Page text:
Quora answer: What does a good question on Quora look like?

Jan 30 2012

It is interesting that there is a question answered by Quora staff about good answers but no such question about good questions. The answers are not the problem here on Quora, but I think this shows that the staff is not looking at the problem of the questions being sub par. So following up on the post about good answers I thought I would give a similar answer about good questions.

A good question is rooted in a problematic. That is to say it is not something you pull out of the air. I get the picture that people get on Quora and they suddenly feel as if they must ask a question, so they think uha….What is Existence? Typing the first thing that comes into their head. And of course many of those questions are full of assumptions and biases and are really not true questions that are worth answering.

For instance, just taking a random example:

“Why are Republicans not as intelligent as Democrats, on average?”

But people like me take these crazy and seemingly worthless questions that pretend to be philosophical and go to town with them because they are just begging to have substantial answers just to show how ludicrous they are. The disparity between the questions and the answers are somewhat laughable.

So how do you ask a good question?

First you have to know something to ask a worthwhile question. So the first thing is to attempt to learn something, by reading, living, exploring, all the good things that make life worth living in what passes for civilization.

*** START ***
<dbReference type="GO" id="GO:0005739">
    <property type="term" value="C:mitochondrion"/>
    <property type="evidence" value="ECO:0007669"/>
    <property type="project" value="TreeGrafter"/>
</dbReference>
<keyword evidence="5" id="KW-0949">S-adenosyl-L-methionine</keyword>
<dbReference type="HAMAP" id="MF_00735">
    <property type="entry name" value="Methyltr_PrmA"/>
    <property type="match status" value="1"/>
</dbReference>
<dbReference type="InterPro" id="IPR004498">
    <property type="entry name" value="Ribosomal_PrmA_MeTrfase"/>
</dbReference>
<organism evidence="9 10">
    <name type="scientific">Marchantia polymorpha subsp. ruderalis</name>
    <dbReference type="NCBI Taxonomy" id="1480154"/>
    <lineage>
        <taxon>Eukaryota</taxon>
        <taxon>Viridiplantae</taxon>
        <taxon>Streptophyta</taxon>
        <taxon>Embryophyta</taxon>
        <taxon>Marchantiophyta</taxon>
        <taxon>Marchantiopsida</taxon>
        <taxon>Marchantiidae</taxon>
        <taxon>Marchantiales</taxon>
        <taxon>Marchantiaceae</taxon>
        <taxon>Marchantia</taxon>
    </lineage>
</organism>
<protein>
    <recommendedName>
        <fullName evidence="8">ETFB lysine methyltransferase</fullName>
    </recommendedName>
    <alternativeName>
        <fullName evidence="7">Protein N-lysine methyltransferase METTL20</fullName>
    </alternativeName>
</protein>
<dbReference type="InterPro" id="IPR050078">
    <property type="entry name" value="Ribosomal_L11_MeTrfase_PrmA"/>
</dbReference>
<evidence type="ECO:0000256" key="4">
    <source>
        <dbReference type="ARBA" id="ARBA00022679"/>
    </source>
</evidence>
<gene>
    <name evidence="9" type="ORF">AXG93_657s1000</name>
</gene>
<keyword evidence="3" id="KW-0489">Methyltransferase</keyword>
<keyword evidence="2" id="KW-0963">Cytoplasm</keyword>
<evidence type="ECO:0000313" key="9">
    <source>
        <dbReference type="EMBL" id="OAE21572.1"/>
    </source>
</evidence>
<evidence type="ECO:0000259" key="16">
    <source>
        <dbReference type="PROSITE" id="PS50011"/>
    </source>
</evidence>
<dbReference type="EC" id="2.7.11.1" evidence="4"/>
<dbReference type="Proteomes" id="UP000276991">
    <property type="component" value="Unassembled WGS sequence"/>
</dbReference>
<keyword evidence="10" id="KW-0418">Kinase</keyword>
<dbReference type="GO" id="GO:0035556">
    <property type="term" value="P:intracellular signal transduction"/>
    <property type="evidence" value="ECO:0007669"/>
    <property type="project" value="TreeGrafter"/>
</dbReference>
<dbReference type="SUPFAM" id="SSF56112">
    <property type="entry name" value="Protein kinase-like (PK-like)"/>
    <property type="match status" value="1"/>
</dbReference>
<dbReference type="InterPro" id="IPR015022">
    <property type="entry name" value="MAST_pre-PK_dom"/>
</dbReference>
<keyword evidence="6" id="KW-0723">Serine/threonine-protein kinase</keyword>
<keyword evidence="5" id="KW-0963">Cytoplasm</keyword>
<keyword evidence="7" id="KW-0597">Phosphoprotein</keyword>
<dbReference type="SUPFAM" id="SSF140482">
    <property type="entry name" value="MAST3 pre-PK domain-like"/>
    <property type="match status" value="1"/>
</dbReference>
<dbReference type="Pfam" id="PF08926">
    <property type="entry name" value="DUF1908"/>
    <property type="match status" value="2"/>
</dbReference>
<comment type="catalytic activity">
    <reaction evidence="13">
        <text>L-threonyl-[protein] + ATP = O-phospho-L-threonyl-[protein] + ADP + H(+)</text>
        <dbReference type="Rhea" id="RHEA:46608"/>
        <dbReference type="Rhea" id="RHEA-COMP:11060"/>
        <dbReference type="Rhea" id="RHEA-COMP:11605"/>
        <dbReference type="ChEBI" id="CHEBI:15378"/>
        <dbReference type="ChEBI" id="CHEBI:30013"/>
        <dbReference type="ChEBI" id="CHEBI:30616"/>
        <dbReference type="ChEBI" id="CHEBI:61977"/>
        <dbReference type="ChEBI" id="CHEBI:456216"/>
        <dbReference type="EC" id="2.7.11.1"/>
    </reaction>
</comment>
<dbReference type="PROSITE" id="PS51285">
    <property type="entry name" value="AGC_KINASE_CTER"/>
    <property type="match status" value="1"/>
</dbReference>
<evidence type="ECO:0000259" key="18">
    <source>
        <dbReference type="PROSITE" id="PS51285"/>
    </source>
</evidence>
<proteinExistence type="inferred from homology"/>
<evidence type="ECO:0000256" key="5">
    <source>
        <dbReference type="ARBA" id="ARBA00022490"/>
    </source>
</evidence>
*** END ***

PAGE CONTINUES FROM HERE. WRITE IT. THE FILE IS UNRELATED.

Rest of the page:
It is not true that there is no stupid questions. We see them here on Quora all the time, they are questions that reek of bias and assumptions and actually have no other content. These are stupid questions. And they create a lot of clutter and they are part of the nihilism of quora. So one way to spruce up your questions is to take out all the bias and ungrounded assumptions that are pointless. They merely show your ignorance and that is really not something you want to show in public. Just because Quora in their wisdom decided to make questions anonymous is no excuse. It is still you that people are thinking about when they see a really dumb question that is yours.

But what can we do, if we actually want to ask a decent question?

Well once we get rid of the biases and unfounded assumptions then it helps to have a real question in mind. In other words it is a good idea if you really want to know the answer. Genuine questions have a ring of truth about them or at least earnestness. So just ask yourself if you really care about the answer to the question, and don’t ask any that you could care less if someone answered. Even simple questions that are genuine are readily accepted by those who know. In other words if you genuinely want to know something, and ask a straight forward question about it, people will be generous with their knowledge. Knowledge is something painfully acquired ( as in the book by Lo Chen Shun), but no matter how one has struggled to attain it, everyone with genuine knowledge is happy to share what they have discovered, because everyone was ignorant once, no one was born with knowledge. And so everyone knows what it is like not to know, and they are happy to share what ever they have learned, if they are wise as well as knowledgeable.